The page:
Sunday, 26 August 2012

Rights versus Justice ...

I am left in two minds after the Norwegian murderer Breivik was sentenced to 21 years in prison for the cold-blooded murder of 77 people, 69 of them teenagers or early 20s. OK, he disagreed with the politics they represented, but that does not confer a 'right' to kill them. So why do I have doubts over the 'justice' of his sentence?

In 21 years this man will be 'released under licence.' Yes, he will be in his late 50s and he will find it difficult to get a job or to lead a 'normal' life. But he has denied all life to his victims, and now we have the spectacle of him being assigned a specially 'adapted' cell - orginally three, now knocked into one 'apartment' larger than many young people can afford to rent - and it is equipped with every luxury, even his own private gym. The argument advanced by the lady governor of the prison is that "he is a human being, he has civil rights, and the state has a duty to take care of his health, welfare and mental state."

Once again, it seems, the "rights" of a criminal are trumping the "right' of the victims and the bereaved to see justice done. Simply depriving him of his liberty is not sufficient punishment. He does not regret his actions, he's proud of them. He 'apologised' for not killing more, and now, at huge expense, he can be sure he will not have to face the realities of the victims or their families. He will be protected from his fellow prisoners who might be tempted to teach him some manners. Even in old age he will not face the difficulties faced by ordinary pensioners, whose pensions will now, no doubt, be held in check to help pay for this murderers comfort, care and protection.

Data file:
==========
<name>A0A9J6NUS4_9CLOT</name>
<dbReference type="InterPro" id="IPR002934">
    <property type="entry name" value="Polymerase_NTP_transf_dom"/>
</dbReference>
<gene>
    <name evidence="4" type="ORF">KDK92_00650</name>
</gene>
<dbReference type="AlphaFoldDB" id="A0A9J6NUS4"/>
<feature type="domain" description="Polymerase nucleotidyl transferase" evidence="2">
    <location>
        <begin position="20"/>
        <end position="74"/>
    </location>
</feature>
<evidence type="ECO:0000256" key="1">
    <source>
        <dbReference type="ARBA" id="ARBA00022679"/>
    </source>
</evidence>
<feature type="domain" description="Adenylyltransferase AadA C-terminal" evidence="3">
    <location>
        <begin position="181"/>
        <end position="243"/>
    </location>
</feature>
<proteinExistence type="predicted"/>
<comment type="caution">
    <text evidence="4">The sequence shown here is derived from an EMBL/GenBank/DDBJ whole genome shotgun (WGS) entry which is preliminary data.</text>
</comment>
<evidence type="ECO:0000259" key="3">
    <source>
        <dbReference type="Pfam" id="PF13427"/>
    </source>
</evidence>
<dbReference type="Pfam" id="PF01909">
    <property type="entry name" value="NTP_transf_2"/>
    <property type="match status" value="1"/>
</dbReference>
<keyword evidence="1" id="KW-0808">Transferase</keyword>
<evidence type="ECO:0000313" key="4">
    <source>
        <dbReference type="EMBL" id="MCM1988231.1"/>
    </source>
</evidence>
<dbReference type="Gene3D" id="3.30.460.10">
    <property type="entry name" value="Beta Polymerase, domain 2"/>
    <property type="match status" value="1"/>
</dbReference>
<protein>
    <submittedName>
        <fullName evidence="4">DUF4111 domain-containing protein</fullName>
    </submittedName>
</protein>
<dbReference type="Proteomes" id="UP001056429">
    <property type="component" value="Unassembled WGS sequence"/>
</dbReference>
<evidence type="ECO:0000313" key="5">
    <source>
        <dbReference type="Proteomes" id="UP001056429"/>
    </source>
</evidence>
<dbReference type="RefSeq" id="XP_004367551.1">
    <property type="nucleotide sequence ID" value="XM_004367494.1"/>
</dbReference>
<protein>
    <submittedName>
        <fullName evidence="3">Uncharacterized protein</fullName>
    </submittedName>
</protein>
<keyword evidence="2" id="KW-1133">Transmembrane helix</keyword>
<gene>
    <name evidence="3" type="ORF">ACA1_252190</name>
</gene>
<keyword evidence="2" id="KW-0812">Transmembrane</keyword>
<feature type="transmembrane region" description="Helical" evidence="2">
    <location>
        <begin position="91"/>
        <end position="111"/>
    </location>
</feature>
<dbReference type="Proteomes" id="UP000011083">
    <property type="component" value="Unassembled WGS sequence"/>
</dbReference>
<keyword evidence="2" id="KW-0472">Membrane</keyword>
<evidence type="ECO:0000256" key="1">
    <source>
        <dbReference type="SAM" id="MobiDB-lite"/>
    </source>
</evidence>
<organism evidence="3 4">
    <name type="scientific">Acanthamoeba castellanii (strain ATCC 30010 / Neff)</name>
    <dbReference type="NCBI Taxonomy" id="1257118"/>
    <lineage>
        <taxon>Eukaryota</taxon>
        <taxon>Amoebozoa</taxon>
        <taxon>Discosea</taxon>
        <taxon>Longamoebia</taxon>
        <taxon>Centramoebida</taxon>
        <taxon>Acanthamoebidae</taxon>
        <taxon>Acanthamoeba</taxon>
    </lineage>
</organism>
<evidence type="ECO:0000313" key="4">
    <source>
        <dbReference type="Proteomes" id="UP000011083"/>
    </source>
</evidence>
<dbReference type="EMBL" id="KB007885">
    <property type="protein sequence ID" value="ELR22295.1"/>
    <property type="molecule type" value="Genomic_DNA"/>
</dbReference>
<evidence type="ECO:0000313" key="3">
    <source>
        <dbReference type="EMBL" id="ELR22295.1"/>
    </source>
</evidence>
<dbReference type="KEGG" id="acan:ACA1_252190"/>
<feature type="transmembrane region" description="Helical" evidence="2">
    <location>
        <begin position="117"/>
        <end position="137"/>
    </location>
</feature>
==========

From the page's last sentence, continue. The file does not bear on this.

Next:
I do not believe justice has been done here. It has certainly not been seen to be done. Is it any wonder so many victims of crimes all across the western democracies feel they cannot rely on justice? I think the concern for the "rights' of criminals, and that is all Breivik is, has gone far too far. Justice MUST be seen to be done and in this case, I note with interest, many of the victims families feel aggrieved and let down by the treatment this monster looks forward to.


  1. It must be noted that today the Monk is in Old Testament mode.

    Not that that is a bad thing, while, as with so many things relating to freedom, the US does it very, very badly, I am somewhat in favour of prisoners working off their debt to society through meaningful labour. The "hard labour" of the old British system was meaningless, however, there are many simple, menial tasks that require doing but cannot be funded; could I suggest for one, maintaining street furniture and road signs, so many are in poor repair or obscured by vegetation, but local authorities cannot justify the cost of maintenance.

    Alternatively, the paralimpian archers require targets!

    1. Slim Jim replies:

      And once they have 'maintained' the aforementioned street furniture, they should carry out a weight stress test by suspending themselves from a large noosed rope. By their necks, of course.

  2. Slim Jim says:
    I understand that the Norwegians can keep him banged up until he dies if they consider him to be a risk to society. I really don't know why the Norwegian armed polis didn't empty a magazine into him. As for Old Testament - the bastard should be burned at the stake! The right to a summary execution. It could work.